Annika Juul-Borre’s momentum seemed off balance as she ran back from the mailbox at her Templeton home one afternoon in February.
The vivacious 3-year-old was having difficulty maneuvering, slightly listing to the left.
The difference in her gait was subtle, but enough for her mother, Sarah Juul-Borre, to be concerned.
She remembered that previously, on a family trip to Yosemite, Annika struggled walking in the snow. And Annika had fallen the week before at preschool.
Sign Up and Save
Get six months of free digital access to The Tribune
Juul-Borre, a registered nurse at Atascadero State Hospital, made a doctor’s appointment. It was a Friday when she had noticed Annika being off balance; she spent the weekend online researching her daughter’s symptoms.
“I couldn’t find any explanation for the balance issues online other than the worst,” Juul-Borre said. “At that point, I kind of knew something was really wrong.”
At the doctor’s office, her fear was confirmed: Annika was diagnosed with a malignant brain tumor.
She would soon begin a long journey to recovery.
Battling the cancer
The fast-growing tumor, called medulloblastoma, was discovered in the fourth ventricle of Annika’s brain.
She was rushed to UCLA Medical Center within 24 hours of the diagnosis, and a neurosurgeon removed the tumor that week.
The risk of the invasive cancer returning is high without additional radiation and chemotherapy.
“As far as the doctors could see, they were able to get the whole tumor, but even a tiny little cell somewhere else in the spinal fluid can cause another one,” Juul-Borre said.
Annika, who will soon start her seventh and final week of radiation treatment at the UCLA Medical Center, will get only a month reprieve before a 10-month round of chemotherapy begins.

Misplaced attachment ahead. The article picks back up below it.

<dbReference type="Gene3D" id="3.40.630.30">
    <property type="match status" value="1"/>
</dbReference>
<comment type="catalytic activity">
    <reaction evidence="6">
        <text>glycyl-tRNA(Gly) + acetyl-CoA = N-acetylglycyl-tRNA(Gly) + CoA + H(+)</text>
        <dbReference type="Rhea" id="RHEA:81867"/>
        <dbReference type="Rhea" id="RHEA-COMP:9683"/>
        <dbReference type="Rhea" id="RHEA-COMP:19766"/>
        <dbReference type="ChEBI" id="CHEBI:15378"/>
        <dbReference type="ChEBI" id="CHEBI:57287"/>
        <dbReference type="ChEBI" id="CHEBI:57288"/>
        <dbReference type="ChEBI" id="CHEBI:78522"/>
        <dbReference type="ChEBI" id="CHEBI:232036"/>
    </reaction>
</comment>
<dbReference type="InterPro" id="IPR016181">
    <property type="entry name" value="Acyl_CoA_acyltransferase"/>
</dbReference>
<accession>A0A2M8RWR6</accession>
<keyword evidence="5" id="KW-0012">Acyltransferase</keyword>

The combined treatments give Annika an 80 percent chance of living cancer free.
So far, she’s borne the physical effects of the radiation and the surgery well, and those who know her say her spirit remains as strong as it did before cancer.
After the surgery, Annika lost movement in the right side of her body. She’s slowly learning to walk again, but it’s not clear if she’ll ever regain the same balance.
The looming effects of the chemotherapy mean she may lose her hearing, and her small body will likely struggle with the treatment.
“I struggle with putting her through all of this — constantly questioning my decision,” Juul-Borre said. “But as a parent, I can’t say no to the treatment for the chance that it will come back.”
Miles of challenges
Every Monday morning, Juul-Borre and Annika drive from their Templeton home to UCLA Medical Center for radiation treatment. They return home on Fridays to spend the weekend as a family with Annika’s sister, Leah, 14, and brother, Isaac, 13.
On Sundays, they go to church and pray for strength as a family and for a cure for Annika.
Co-workers at Atascadero State Hospital donated 580 hours of their vacation time to allow Juul-Borre to take the time off work without losing pay.
At times the emotional stress makes Annika angry, and she loses her cheerful nature.
“When she is emotionally high, everything and everyone is great. When’s she upset her whole mood changes,” said Juul-Borre. “But that is OK. At least she is reacting and moving around — I’ll take angry and ornery.”
Each day, the challenges come and pass, and Juul-Borre puts her faith in Annika’s smile.